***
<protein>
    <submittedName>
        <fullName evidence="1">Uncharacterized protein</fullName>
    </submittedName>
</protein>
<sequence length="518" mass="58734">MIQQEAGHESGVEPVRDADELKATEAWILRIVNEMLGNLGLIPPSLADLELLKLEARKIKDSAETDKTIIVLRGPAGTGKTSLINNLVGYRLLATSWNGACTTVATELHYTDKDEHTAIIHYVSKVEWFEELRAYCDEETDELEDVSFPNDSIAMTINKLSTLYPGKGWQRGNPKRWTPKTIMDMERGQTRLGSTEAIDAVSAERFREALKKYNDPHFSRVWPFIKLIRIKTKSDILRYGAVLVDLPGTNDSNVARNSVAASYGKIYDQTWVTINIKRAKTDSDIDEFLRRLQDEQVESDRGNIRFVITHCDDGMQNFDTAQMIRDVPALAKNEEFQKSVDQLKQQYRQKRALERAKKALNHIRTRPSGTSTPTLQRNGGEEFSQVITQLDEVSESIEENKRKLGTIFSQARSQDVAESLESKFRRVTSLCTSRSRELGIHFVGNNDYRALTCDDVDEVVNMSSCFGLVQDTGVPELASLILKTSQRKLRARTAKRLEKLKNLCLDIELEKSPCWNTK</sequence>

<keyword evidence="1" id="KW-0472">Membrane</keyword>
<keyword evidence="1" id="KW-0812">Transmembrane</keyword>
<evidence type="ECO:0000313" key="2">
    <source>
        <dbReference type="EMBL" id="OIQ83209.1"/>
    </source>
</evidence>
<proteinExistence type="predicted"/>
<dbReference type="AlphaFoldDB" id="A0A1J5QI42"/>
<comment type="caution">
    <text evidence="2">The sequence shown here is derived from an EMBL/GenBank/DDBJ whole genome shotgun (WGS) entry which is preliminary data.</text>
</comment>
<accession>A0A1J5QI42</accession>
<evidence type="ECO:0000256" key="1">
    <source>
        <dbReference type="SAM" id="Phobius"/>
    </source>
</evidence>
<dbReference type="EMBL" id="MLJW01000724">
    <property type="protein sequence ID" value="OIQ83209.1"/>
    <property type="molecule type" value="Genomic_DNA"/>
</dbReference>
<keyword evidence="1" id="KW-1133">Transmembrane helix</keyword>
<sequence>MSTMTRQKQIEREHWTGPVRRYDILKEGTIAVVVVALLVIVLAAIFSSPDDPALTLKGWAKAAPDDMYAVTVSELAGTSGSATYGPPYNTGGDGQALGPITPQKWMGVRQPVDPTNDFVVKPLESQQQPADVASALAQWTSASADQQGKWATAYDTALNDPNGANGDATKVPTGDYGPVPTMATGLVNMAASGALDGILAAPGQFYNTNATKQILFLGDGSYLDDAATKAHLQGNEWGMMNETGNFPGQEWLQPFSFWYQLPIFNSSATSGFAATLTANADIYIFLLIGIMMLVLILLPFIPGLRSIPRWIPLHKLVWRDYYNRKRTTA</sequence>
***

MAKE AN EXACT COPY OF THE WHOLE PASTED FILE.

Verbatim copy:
<protein>
    <submittedName>
        <fullName evidence="1">Uncharacterized protein</fullName>
    </submittedName>
</protein>
<sequence length="518" mass="58734">MIQQEAGHESGVEPVRDADELKATEAWILRIVNEMLGNLGLIPPSLADLELLKLEARKIKDSAETDKTIIVLRGPAGTGKTSLINNLVGYRLLATSWNGACTTVATELHYTDKDEHTAIIHYVSKVEWFEELRAYCDEETDELEDVSFPNDSIAMTINKLSTLYPGKGWQRGNPKRWTPKTIMDMERGQTRLGSTEAIDAVSAERFREALKKYNDPHFSRVWPFIKLIRIKTKSDILRYGAVLVDLPGTNDSNVARNSVAASYGKIYDQTWVTINIKRAKTDSDIDEFLRRLQDEQVESDRGNIRFVITHCDDGMQNFDTAQMIRDVPALAKNEEFQKSVDQLKQQYRQKRALERAKKALNHIRTRPSGTSTPTLQRNGGEEFSQVITQLDEVSESIEENKRKLGTIFSQARSQDVAESLESKFRRVTSLCTSRSRELGIHFVGNNDYRALTCDDVDEVVNMSSCFGLVQDTGVPELASLILKTSQRKLRARTAKRLEKLKNLCLDIELEKSPCWNTK</sequence>

<keyword evidence="1" id="KW-0472">Membrane</keyword>
<keyword evidence="1" id="KW-0812">Transmembrane</keyword>
<evidence type="ECO:0000313" key="2">
    <source>
        <dbReference type="EMBL" id="OIQ83209.1"/>
    </source>
</evidence>
<proteinExistence type="predicted"/>
<dbReference type="AlphaFoldDB" id="A0A1J5QI42"/>
<comment type="caution">
    <text evidence="2">The sequence shown here is derived from an EMBL/GenBank/DDBJ whole genome shotgun (WGS) entry which is preliminary data.</text>
</comment>
<accession>A0A1J5QI42</accession>
<evidence type="ECO:0000256" key="1">
    <source>
        <dbReference type="SAM" id="Phobius"/>
    </source>
</evidence>
<dbReference type="EMBL" id="MLJW01000724">
    <property type="protein sequence ID" value="OIQ83209.1"/>
    <property type="molecule type" value="Genomic_DNA"/>
</dbReference>
<keyword evidence="1" id="KW-1133">Transmembrane helix</keyword>
<sequence>MSTMTRQKQIEREHWTGPVRRYDILKEGTIAVVVVALLVIVLAAIFSSPDDPALTLKGWAKAAPDDMYAVTVSELAGTSGSATYGPPYNTGGDGQALGPITPQKWMGVRQPVDPTNDFVVKPLESQQQPADVASALAQWTSASADQQGKWATAYDTALNDPNGANGDATKVPTGDYGPVPTMATGLVNMAASGALDGILAAPGQFYNTNATKQILFLGDGSYLDDAATKAHLQGNEWGMMNETGNFPGQEWLQPFSFWYQLPIFNSSATSGFAATLTANADIYIFLLIGIMMLVLILLPFIPGLRSIPRWIPLHKLVWRDYYNRKRTTA</sequence>